Tallahassee, FL - Zombies, vampires and even Godzilla came out a little early this Halloween season to scare you into voting. Supporters of Amendment four use the characters in a campaign ad saying it’s scary to let elected officials change city and county comprehensive plans. John Hedrick, with the Yes of Four Campaign, says voters should have the final say on development in their communities.
“It allows them to have veto power when the city or county government change their comprehensive plans,” said Hedrick.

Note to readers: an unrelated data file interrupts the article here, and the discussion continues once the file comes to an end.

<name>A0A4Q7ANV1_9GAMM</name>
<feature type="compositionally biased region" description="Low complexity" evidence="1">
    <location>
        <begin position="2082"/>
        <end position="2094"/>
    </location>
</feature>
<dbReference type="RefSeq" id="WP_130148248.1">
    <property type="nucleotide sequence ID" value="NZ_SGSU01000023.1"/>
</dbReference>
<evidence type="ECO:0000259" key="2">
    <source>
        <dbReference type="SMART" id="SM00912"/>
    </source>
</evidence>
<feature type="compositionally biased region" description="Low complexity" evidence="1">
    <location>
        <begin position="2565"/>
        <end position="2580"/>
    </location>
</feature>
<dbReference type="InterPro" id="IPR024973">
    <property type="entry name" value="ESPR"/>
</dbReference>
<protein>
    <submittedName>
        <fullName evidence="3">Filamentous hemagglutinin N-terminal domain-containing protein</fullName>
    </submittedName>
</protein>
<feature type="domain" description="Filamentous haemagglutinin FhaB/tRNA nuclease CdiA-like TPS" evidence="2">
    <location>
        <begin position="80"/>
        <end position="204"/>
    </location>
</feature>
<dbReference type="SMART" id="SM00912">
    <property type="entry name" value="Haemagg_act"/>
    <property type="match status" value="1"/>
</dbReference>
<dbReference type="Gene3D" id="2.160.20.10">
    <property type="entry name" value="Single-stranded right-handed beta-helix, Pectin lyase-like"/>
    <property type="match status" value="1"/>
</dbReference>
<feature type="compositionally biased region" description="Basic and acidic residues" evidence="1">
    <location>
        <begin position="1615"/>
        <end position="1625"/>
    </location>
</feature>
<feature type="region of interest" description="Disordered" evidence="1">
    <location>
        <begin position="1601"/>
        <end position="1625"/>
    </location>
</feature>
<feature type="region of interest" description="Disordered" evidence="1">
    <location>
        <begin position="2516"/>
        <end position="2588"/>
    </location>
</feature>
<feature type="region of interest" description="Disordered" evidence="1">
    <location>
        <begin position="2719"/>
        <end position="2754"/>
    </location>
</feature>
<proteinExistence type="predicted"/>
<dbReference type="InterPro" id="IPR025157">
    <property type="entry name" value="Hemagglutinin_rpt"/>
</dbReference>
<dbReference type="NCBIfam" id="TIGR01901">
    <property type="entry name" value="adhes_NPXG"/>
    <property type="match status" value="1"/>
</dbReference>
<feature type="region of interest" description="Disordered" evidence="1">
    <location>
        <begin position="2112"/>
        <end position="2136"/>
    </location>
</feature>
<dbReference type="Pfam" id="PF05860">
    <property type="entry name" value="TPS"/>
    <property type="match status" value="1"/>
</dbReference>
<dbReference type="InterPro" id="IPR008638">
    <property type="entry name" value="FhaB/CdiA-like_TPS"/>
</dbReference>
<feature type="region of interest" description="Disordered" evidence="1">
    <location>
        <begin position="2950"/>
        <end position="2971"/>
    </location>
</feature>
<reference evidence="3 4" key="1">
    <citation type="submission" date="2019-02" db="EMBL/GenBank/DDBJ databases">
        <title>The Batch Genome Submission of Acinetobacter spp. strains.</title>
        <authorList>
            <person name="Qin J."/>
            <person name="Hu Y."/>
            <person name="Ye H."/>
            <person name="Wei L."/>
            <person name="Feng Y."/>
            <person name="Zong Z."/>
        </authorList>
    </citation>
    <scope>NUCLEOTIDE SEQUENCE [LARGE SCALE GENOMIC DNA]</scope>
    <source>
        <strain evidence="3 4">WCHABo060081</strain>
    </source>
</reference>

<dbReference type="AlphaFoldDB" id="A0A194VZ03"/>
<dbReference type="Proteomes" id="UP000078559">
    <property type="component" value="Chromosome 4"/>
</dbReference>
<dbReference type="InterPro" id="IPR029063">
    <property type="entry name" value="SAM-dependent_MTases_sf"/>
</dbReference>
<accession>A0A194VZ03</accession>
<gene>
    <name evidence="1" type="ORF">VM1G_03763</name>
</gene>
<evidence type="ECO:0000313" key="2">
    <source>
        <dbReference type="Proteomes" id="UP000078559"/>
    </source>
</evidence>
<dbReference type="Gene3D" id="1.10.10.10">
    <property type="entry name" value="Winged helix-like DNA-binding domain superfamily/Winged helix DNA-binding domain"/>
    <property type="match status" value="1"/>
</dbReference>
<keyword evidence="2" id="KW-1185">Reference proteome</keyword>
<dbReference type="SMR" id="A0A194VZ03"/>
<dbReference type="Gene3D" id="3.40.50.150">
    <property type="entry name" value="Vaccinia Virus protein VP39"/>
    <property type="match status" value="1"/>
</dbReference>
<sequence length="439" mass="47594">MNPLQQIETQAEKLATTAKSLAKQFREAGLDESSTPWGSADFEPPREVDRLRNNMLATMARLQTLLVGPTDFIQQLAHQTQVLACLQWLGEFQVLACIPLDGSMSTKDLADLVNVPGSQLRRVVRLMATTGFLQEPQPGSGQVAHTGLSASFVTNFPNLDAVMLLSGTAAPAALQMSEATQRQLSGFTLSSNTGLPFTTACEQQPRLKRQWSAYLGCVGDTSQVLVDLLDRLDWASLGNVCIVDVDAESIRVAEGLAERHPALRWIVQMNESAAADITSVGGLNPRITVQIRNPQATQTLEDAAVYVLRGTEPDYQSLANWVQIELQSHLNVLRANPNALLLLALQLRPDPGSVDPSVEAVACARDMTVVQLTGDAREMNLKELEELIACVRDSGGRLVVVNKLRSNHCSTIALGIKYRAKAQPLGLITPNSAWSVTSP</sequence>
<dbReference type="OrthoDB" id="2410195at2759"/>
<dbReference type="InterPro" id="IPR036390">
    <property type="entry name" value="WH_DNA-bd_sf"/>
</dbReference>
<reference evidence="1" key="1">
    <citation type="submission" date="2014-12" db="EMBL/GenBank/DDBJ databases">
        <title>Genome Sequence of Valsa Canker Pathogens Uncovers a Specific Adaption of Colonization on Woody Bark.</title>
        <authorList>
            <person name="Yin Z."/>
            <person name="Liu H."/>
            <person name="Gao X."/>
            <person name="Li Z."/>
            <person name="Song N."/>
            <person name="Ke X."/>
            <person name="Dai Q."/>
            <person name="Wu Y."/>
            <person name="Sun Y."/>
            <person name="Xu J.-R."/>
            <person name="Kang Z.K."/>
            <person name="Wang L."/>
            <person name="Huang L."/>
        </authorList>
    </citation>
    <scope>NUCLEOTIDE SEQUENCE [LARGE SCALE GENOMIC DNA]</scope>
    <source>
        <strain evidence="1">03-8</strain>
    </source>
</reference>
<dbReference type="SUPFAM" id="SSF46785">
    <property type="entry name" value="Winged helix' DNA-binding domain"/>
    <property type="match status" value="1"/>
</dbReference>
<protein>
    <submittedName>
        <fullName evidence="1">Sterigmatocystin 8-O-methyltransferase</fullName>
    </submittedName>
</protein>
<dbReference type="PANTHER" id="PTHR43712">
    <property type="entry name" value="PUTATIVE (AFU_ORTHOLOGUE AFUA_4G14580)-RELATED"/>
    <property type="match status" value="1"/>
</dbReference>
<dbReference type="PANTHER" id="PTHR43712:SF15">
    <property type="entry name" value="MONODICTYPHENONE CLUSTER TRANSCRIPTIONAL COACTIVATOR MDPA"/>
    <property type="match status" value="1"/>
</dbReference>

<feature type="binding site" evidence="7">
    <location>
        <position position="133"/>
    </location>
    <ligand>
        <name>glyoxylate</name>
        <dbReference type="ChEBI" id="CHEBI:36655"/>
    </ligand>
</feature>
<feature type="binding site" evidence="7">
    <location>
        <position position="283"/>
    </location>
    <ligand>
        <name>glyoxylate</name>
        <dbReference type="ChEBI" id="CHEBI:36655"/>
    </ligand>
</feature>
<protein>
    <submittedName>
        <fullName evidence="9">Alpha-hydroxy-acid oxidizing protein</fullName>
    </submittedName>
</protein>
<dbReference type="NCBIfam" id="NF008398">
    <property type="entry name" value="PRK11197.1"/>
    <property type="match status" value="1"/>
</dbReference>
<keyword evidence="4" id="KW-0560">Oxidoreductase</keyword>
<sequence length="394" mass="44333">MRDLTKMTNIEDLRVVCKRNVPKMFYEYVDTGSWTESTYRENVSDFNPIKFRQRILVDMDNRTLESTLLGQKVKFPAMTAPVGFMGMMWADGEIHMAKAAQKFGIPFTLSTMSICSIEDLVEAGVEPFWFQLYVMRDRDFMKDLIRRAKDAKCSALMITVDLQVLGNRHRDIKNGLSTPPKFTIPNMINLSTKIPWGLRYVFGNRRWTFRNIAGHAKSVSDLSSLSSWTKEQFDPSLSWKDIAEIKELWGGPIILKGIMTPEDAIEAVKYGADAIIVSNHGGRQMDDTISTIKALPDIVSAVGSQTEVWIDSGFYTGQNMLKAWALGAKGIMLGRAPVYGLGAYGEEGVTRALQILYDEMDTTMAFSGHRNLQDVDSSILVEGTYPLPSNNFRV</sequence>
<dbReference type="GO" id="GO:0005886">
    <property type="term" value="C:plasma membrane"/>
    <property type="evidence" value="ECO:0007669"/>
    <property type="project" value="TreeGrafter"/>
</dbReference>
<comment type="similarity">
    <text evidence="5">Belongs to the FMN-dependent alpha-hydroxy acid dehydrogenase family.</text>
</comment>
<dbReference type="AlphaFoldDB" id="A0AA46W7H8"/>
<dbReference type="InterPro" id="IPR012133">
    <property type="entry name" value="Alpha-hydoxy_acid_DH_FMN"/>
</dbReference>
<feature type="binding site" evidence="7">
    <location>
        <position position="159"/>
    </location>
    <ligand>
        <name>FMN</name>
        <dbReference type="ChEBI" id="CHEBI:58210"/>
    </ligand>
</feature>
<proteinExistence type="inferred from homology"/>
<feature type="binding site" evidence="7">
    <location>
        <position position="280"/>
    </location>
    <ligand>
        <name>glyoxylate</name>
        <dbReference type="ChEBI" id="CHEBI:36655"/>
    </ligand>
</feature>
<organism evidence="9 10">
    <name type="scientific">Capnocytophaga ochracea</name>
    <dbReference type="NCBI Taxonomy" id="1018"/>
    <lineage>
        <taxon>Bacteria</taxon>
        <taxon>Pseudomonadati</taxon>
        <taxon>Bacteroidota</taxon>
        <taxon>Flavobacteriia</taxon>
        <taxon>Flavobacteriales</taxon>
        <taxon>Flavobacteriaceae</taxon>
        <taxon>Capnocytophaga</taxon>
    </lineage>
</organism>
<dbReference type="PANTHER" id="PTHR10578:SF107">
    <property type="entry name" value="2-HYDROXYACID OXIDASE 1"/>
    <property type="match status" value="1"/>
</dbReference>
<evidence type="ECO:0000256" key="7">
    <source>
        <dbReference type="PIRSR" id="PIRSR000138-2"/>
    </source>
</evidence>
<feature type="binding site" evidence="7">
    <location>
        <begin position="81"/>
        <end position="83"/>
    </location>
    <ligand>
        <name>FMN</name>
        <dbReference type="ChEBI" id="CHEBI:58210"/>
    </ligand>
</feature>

Florida TaxWatch, a nonprofit research group, says the amendment would slow down development and lead to thousands of costly special elections statewide. TaxWatch coauthored a report with the Haas Center, claiming the amendment would cost Florida 260-thousand jobs by 2016.
“Developers will then decide that the risk and cost is too high and they will locate elsewhere,” said Harper.
The 76 page report released claims amendment four would cost the state nearly 17 billion dollars in lost salaries, 2 billion in state tax revenue, and more than 220 million dollars in lost property tax by 2016.
Supporters object, and say their opponents haven’t even considered the threat the current system brings to our environment.
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